want to take you back to the live camera positions. this is outside of the white house and john boehner taking the microphone and let's listen in. >> by significant spending cuts. and while we're going to continue to have revenue on the table, it is going to be incumbent for my colleagues to show the american people that we're serious about cutting spending and solving our fiscal dilemma. i believe that we can do this and avert the fiscal cliff that right in front of us today. >> this isn't the first time we have dealt with these issues. we feel we understand what the problem is. we felt very -- i feel very good about what we were able to talk about in there. we have a cornerstones of being able to work something out. we're both going to have to give up some of the things that we know are a problem. and so it is like when we arrive at a point where we all know something has to be done, there is no more let's do it some other time or we're going to do it now and i think there is we feel very comfortable with each other and this isn't something we're going to wait until the last day of de
president obama and the four top congressional leaders john boehner, nancy pelosi, harry reid, mitch mcconnell all will begin talks at the white house. cnn's jill dougherty is following those developments for us this morning. she's in our washington, d.c. bureau. good morning, jill. >> hello, soledad. well, this is it. both sides are going to be there. they're looking at the tone. they're looking at the president, what kind of tone will he set? you have to say that they're coming in both sides with their essential positions intact. all, both sides are saying that there is some room for a compromise. so, the essential thing is how do you compromise? if you look at the positions, let's say, of the republicans, and it's most strongly, as i say, relayed by senator mitch mcconnell, he does not, and they do not, want any tax increases. so let's listen to him first. >> and let's be clear, an opening bid of $1.6 trillion of new taxes just isn't serious. it's more than simpson-bowles or any other bipartisan commission has called for. it's been unanimously rejected in the house and senate, it's t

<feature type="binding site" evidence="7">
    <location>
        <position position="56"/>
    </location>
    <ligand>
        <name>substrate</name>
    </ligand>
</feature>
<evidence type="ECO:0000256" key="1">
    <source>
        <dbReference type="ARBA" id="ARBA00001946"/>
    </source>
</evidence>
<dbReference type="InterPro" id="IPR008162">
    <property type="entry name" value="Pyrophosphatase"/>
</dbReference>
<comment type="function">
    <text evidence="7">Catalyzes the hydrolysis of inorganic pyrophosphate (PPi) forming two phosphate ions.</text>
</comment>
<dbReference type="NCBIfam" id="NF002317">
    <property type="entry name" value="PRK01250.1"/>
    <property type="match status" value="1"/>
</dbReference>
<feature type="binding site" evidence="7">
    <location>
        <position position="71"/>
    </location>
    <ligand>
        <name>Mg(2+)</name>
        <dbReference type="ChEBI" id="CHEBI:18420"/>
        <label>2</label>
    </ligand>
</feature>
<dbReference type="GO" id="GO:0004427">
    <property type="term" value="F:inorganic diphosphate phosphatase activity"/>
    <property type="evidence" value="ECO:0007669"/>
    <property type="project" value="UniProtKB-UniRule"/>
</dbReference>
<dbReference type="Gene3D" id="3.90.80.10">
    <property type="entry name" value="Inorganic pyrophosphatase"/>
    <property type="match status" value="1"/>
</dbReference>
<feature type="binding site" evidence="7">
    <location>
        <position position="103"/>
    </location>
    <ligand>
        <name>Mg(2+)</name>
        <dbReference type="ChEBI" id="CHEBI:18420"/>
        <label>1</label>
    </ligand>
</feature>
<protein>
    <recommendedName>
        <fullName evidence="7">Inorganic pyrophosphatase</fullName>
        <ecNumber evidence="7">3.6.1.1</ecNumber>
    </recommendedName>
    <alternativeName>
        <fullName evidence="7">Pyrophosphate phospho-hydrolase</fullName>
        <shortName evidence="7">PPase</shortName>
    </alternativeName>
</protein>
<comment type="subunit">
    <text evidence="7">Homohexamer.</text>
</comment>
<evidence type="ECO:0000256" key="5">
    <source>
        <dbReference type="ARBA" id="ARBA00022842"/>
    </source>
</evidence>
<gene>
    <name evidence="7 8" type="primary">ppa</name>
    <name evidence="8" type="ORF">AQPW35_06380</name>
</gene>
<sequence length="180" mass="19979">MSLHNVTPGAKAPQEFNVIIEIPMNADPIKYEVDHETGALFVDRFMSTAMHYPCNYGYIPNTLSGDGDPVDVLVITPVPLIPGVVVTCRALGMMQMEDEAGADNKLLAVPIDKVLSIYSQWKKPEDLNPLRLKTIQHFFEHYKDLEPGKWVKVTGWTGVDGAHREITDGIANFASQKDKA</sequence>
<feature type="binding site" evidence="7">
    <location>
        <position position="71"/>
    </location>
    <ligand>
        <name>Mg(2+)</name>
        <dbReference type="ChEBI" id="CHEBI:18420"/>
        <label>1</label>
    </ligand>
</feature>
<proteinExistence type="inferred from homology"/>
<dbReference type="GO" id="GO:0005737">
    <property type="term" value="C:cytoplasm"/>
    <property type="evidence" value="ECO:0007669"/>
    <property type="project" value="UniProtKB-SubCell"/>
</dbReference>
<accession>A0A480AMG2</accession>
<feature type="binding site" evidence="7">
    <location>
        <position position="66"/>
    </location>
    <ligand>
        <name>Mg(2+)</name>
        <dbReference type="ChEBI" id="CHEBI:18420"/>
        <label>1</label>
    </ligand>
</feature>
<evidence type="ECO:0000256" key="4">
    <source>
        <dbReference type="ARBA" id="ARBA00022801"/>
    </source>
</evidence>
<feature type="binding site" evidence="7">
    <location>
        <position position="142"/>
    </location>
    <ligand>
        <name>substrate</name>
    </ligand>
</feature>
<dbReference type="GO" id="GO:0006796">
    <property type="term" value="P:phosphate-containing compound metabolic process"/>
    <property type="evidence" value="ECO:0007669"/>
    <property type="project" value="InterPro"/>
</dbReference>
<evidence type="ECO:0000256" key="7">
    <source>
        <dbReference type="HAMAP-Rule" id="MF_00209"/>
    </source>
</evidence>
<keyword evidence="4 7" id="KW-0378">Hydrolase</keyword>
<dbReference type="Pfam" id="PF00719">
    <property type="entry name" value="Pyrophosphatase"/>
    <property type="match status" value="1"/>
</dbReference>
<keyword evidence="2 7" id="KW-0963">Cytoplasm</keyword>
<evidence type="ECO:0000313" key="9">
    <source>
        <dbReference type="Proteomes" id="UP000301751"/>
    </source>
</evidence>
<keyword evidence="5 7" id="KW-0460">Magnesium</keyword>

and overspending problem and not an under taxing problem. we heard from speaker john boehner. he said that revenue is on the table. the issue here is that president obama has said he wants to increase tax rates on wealthy americans. the speaker and house republicans are still not on board with increasing tax rates, although perhaps closing some loopholes to raise some revenue, and even though there's a lot of kind of kumbaya going on here, suzanne, there's still a lot of tough work that needs to be done. they're still maybe punting on some of the important issues like tax reform and entitlement reform, but they'll be dealing with the fiscal cliff here in the near term. >> it's probably difficult to tell, but we see these pictures, and it's very common, right? you get about 30 seconds to see them all in a room together. they're patting each other on the back, smiling, and shaking hands, that kind of thick. do we have any sense of whether or not there were any different kind of tone or language when they were meeting behind closed doors that gives us a sense that maybe this is real? >> you know, i t
Search Results 0 to 11 of about 12 (some duplicates have been removed)